History School Trips to Munich, Germany
This charming city’s idealised Germanic past is blemished with a brutal history.
Whilst Bavaria’s capital is brimming with old-world charm, Munich was the city that gave rise to National Socialism. Chart the rise of Hitler and the Nazis in German politics, as you witness the sites where the leader made his early speeches and attempted his failed Putsch of 1923.
In contrast to one of the city’s darkest moments, Munich is also home to some of the more heroic incidents of human behaviour, including the story of siblings Hans and Sophie Scholl who joined their friends to create the White Rose resistance group to Nazism. Memorials to both them and the group’s activities promise a moving experience and are an essential part of a Munich trip.
Bring history to life
A helping hand from a History Tour Guide.
Expert knowledge, an understanding of your students’ educational and social needs and in-the-field assistance are just three of the benefits of opting for a History Tour Guide. We have carefully selected a guide who is experienced in leading History Trips to Munich.
“A fantastic and diverse historical experience.”
“All excursions were very good, but the day in Nuremberg was the best trip by far.”
Hitler’s Stomping Ground
What makes a visit to Munich all the more interesting is the chance to delve deeper into the life and mind of Adolf Hitler and the people he kept close to him. As his stomping ground after WWI, during his party’s rise to power and during WWII, many of the sites in and around the city help your students to uncover more about the man himself.
Munich may be the latest addition to our selection of History Trip destinations but it’s quickly shaping up to be one of the favourites.
Did you know?
The start of 2013 marked 80 year since Hitler’s accession to Reich Chancellor.
Our quick, online quote form allows our specialists to provide you with a bespoke quotation for a trip tailor-made to your group’s individual requirements.
Munich Fact File
All secondary school students
- Medieval and imperial history
- German history across time
- The Holocaust
- Weimar Germany
- Nazism and the Second World War
- Policies of peace and the Cold War
- Modern German history
Munich History Study Visits
The Bavarian capital is brimming with study visits that will help students explore The Third Reich and the rise of the Nazi party. Here you can discover just some of our most highly recommended visits.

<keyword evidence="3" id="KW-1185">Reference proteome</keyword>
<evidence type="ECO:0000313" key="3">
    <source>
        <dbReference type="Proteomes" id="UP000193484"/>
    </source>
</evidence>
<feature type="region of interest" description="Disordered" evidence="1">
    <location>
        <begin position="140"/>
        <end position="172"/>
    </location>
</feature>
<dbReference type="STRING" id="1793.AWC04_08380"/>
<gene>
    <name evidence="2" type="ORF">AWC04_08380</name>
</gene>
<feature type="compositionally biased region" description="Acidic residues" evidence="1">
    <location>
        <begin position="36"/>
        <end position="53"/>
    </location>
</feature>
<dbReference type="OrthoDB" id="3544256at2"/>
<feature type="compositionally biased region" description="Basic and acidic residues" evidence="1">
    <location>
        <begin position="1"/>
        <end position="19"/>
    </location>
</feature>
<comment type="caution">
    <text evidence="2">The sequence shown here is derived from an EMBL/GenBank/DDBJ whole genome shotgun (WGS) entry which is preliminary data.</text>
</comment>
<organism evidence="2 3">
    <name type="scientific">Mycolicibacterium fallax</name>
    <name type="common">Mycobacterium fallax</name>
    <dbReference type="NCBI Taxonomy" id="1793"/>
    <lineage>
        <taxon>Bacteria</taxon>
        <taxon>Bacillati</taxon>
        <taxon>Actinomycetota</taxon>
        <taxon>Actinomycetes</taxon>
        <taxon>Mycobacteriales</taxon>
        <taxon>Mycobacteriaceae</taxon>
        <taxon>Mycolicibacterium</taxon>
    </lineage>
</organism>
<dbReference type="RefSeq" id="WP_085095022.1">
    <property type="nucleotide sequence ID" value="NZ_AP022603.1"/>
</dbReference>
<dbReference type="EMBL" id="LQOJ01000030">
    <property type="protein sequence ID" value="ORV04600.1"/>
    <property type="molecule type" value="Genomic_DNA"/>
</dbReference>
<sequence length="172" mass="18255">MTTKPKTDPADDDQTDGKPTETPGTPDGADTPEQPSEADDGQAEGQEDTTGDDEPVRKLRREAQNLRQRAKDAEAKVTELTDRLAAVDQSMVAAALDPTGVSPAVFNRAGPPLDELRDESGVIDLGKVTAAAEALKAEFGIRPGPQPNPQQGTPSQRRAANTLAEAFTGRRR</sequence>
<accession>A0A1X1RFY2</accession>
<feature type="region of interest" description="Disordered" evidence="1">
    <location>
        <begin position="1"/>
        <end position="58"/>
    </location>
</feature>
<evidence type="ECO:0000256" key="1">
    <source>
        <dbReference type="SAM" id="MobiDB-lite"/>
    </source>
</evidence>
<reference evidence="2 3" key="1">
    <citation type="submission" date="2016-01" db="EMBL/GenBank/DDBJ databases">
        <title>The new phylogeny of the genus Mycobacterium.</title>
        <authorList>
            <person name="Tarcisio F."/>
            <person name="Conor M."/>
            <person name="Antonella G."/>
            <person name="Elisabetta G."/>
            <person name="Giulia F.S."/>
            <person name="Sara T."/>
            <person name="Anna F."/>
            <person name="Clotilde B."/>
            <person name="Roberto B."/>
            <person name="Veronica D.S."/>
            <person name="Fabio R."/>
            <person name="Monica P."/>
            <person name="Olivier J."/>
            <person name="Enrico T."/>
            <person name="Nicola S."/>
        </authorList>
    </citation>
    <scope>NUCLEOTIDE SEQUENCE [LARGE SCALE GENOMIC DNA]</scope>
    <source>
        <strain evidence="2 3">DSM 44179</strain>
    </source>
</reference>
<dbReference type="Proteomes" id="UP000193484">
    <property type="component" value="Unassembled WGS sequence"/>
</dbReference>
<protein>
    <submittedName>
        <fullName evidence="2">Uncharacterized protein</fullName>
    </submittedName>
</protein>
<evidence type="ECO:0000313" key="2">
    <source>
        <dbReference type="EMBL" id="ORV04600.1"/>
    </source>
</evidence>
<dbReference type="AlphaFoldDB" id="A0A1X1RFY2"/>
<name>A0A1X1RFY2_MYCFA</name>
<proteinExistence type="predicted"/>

Walking tour of the city
Munich is one of the great sightseeing cities in Germany. An expertly guided tour of the city allows you to find out more about the interesting culture, diverse history and famous landmarks of Munich. Walk through the Altstadt (Old Town) and visit the city’s oldest church, the Peterskirche, pass by the New Town Hall with its famous Glockenspiel and stand in awe of the distinct architecture found at the Frauenkirche – a great first excursion to get your bearings of the city!
A very experienced native English historical guide, Jeff Cox, can provide many exciting possibilities within Munich and further afield. His ‘Third Reich’ 3-hour walking tour focuses on landmarks of specific relevance to Adolf Hitler and National Socialism, including a walk past the party headquarters, Odeonsplatz and the world famous Hofbräuhaus beer hall.
He can also offer an extended 5/6 hour tour to cover the old premises of Hitler’s photographer, the White Rose University movement and Georg Elser’s assassination attempt and resistance. This extended tour includes lunch in Schelling Salon, an old hangout of Hitler. Jeff’s services can also be beneficial on a tour of the Dachau Concentration Camp or Nuremberg Documentation Centre.
Groups have the opportunity to travel into the beautiful mountainous region of Bavaria, approximately 75 miles to the south east of Munich and close to the border with Austria. Here, groups can take the picturesque journey to the mountainside retreat of Obersalzberg, located just above the market town of Berchtesgaden. In 1923, Obersalzberg became Hitler’s mountainside holiday retreat.
Groups can take an organised guided coach tour up from Berchtesgaden to Obersalzburg. The area was expanded after 1933 and became a second seat of government and a Nazi party base. Groups will see the many buildings where Nazi party officials / SS officers stayed and worked and where the, now destroyed, Berghof once stood. Depending on the weather they can also take a special bus up to Hitler’s famous teahouse, the Eagle’s Nest.
The Obersalzberg Documentation Centre is a must for students visiting the area and contains a permanent exhibition documenting the history of Obersalzberg and the Nazi Socialist dictatorship. There are over 950 photos, documents, posters film and sound recordings included in this fascinating exhibit, some of these have never been shown previously. The exhibit is free for school groups to visit or audio guides and guided tours can be booked for a small cost.
Groups can also tour the adjoining underground bunker complex which was built in case the overground buildings fell into enemy hands or were destroyed.
(Nazi Rally Grounds and Documentation Centre)
This beautiful, medieval Bavarian city, located approx 100 miles north-west of Munich, was restored and rebuilt after severe bombing in the Second World War. After a cultural flowering in the 15th and 16th centuries made Nuremberg the centre of the German Renaissance, the city sadly fell into decline until, under Hitler, Nuremberg made its second and most famous mark on German History. After he seized power in 1933, Hitler made Nuremberg the Nazi party’s permanent convention and rally site.